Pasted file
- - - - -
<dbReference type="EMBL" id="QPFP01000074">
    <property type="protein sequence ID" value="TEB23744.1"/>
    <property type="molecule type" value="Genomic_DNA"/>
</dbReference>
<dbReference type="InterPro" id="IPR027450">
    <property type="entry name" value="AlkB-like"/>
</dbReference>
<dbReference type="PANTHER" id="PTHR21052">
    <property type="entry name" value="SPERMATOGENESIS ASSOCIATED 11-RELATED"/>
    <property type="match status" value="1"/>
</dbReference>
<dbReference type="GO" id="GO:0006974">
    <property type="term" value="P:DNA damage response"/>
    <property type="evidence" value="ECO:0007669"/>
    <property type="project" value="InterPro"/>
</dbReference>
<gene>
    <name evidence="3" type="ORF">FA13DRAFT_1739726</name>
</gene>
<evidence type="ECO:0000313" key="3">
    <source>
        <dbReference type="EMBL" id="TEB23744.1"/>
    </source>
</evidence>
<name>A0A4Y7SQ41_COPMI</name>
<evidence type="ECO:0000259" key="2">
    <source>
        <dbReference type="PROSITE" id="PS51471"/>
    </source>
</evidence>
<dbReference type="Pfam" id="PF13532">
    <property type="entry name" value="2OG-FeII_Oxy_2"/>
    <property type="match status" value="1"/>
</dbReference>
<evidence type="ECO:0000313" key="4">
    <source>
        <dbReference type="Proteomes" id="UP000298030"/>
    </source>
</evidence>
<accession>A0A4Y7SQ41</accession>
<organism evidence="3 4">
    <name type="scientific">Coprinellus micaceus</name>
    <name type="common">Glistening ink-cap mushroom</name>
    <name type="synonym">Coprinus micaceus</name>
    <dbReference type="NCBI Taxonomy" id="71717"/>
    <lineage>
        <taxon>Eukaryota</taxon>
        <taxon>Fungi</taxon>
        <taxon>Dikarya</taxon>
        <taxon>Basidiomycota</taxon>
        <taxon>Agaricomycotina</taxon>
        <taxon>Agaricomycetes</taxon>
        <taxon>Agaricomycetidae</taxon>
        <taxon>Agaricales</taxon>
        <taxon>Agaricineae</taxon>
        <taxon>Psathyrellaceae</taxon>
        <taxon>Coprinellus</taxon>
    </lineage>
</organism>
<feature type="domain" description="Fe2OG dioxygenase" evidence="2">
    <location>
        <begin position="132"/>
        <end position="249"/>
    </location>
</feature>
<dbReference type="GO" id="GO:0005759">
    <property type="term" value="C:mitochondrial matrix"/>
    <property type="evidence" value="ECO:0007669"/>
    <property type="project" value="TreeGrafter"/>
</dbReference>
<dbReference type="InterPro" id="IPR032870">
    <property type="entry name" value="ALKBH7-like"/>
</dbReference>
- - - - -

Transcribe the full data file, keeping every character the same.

<dbReference type="EMBL" id="QPFP01000074">
    <property type="protein sequence ID" value="TEB23744.1"/>
    <property type="molecule type" value="Genomic_DNA"/>
</dbReference>
<dbReference type="InterPro" id="IPR027450">
    <property type="entry name" value="AlkB-like"/>
</dbReference>
<dbReference type="PANTHER" id="PTHR21052">
    <property type="entry name" value="SPERMATOGENESIS ASSOCIATED 11-RELATED"/>
    <property type="match status" value="1"/>
</dbReference>
<dbReference type="GO" id="GO:0006974">
    <property type="term" value="P:DNA damage response"/>
    <property type="evidence" value="ECO:0007669"/>
    <property type="project" value="InterPro"/>
</dbReference>
<gene>
    <name evidence="3" type="ORF">FA13DRAFT_1739726</name>
</gene>
<evidence type="ECO:0000313" key="3">
    <source>
        <dbReference type="EMBL" id="TEB23744.1"/>
    </source>
</evidence>
<name>A0A4Y7SQ41_COPMI</name>
<evidence type="ECO:0000259" key="2">
    <source>
        <dbReference type="PROSITE" id="PS51471"/>
    </source>
</evidence>
<dbReference type="Pfam" id="PF13532">
    <property type="entry name" value="2OG-FeII_Oxy_2"/>
    <property type="match status" value="1"/>
</dbReference>
<evidence type="ECO:0000313" key="4">
    <source>
        <dbReference type="Proteomes" id="UP000298030"/>
    </source>
</evidence>
<accession>A0A4Y7SQ41</accession>
<organism evidence="3 4">
    <name type="scientific">Coprinellus micaceus</name>
    <name type="common">Glistening ink-cap mushroom</name>
    <name type="synonym">Coprinus micaceus</name>
    <dbReference type="NCBI Taxonomy" id="71717"/>
    <lineage>
        <taxon>Eukaryota</taxon>
        <taxon>Fungi</taxon>
        <taxon>Dikarya</taxon>
        <taxon>Basidiomycota</taxon>
        <taxon>Agaricomycotina</taxon>
        <taxon>Agaricomycetes</taxon>
        <taxon>Agaricomycetidae</taxon>
        <taxon>Agaricales</taxon>
        <taxon>Agaricineae</taxon>
        <taxon>Psathyrellaceae</taxon>
        <taxon>Coprinellus</taxon>
    </lineage>
</organism>
<feature type="domain" description="Fe2OG dioxygenase" evidence="2">
    <location>
        <begin position="132"/>
        <end position="249"/>
    </location>
</feature>
<dbReference type="GO" id="GO:0005759">
    <property type="term" value="C:mitochondrial matrix"/>
    <property type="evidence" value="ECO:0007669"/>
    <property type="project" value="TreeGrafter"/>
</dbReference>
<dbReference type="InterPro" id="IPR032870">
    <property type="entry name" value="ALKBH7-like"/>
</dbReference>